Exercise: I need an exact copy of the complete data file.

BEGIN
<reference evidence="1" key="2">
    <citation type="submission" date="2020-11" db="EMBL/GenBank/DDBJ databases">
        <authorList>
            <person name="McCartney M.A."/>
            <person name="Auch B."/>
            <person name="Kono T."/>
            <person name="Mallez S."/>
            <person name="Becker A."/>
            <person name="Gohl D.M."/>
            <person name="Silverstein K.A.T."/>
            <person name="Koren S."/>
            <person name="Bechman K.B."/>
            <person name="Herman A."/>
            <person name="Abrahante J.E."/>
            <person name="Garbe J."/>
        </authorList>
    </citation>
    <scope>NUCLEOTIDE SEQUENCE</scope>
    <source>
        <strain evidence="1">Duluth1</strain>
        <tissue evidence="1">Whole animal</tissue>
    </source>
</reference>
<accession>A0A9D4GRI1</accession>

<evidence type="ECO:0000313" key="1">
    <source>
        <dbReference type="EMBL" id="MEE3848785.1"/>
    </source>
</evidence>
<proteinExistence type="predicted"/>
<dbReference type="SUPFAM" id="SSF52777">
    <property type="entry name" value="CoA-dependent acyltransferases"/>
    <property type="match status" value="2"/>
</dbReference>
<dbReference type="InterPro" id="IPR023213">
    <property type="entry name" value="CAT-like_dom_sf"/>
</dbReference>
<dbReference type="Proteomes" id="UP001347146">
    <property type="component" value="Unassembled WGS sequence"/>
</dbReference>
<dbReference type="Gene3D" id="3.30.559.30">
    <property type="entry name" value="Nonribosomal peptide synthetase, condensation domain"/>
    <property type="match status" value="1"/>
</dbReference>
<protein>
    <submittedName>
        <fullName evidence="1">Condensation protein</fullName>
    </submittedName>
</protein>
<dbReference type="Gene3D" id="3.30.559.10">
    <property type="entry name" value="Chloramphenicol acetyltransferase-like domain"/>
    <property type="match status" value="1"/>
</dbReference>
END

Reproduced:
<reference evidence="1" key="2">
    <citation type="submission" date="2020-11" db="EMBL/GenBank/DDBJ databases">
        <authorList>
            <person name="McCartney M.A."/>
            <person name="Auch B."/>
            <person name="Kono T."/>
            <person name="Mallez S."/>
            <person name="Becker A."/>
            <person name="Gohl D.M."/>
            <person name="Silverstein K.A.T."/>
            <person name="Koren S."/>
            <person name="Bechman K.B."/>
            <person name="Herman A."/>
            <person name="Abrahante J.E."/>
            <person name="Garbe J."/>
        </authorList>
    </citation>
    <scope>NUCLEOTIDE SEQUENCE</scope>
    <source>
        <strain evidence="1">Duluth1</strain>
        <tissue evidence="1">Whole animal</tissue>
    </source>
</reference>
<accession>A0A9D4GRI1</accession>

<evidence type="ECO:0000313" key="1">
    <source>
        <dbReference type="EMBL" id="MEE3848785.1"/>
    </source>
</evidence>
<proteinExistence type="predicted"/>
<dbReference type="SUPFAM" id="SSF52777">
    <property type="entry name" value="CoA-dependent acyltransferases"/>
    <property type="match status" value="2"/>
</dbReference>
<dbReference type="InterPro" id="IPR023213">
    <property type="entry name" value="CAT-like_dom_sf"/>
</dbReference>
<dbReference type="Proteomes" id="UP001347146">
    <property type="component" value="Unassembled WGS sequence"/>
</dbReference>
<dbReference type="Gene3D" id="3.30.559.30">
    <property type="entry name" value="Nonribosomal peptide synthetase, condensation domain"/>
    <property type="match status" value="1"/>
</dbReference>
<protein>
    <submittedName>
        <fullName evidence="1">Condensation protein</fullName>
    </submittedName>
</protein>
<dbReference type="Gene3D" id="3.30.559.10">
    <property type="entry name" value="Chloramphenicol acetyltransferase-like domain"/>
    <property type="match status" value="1"/>
</dbReference>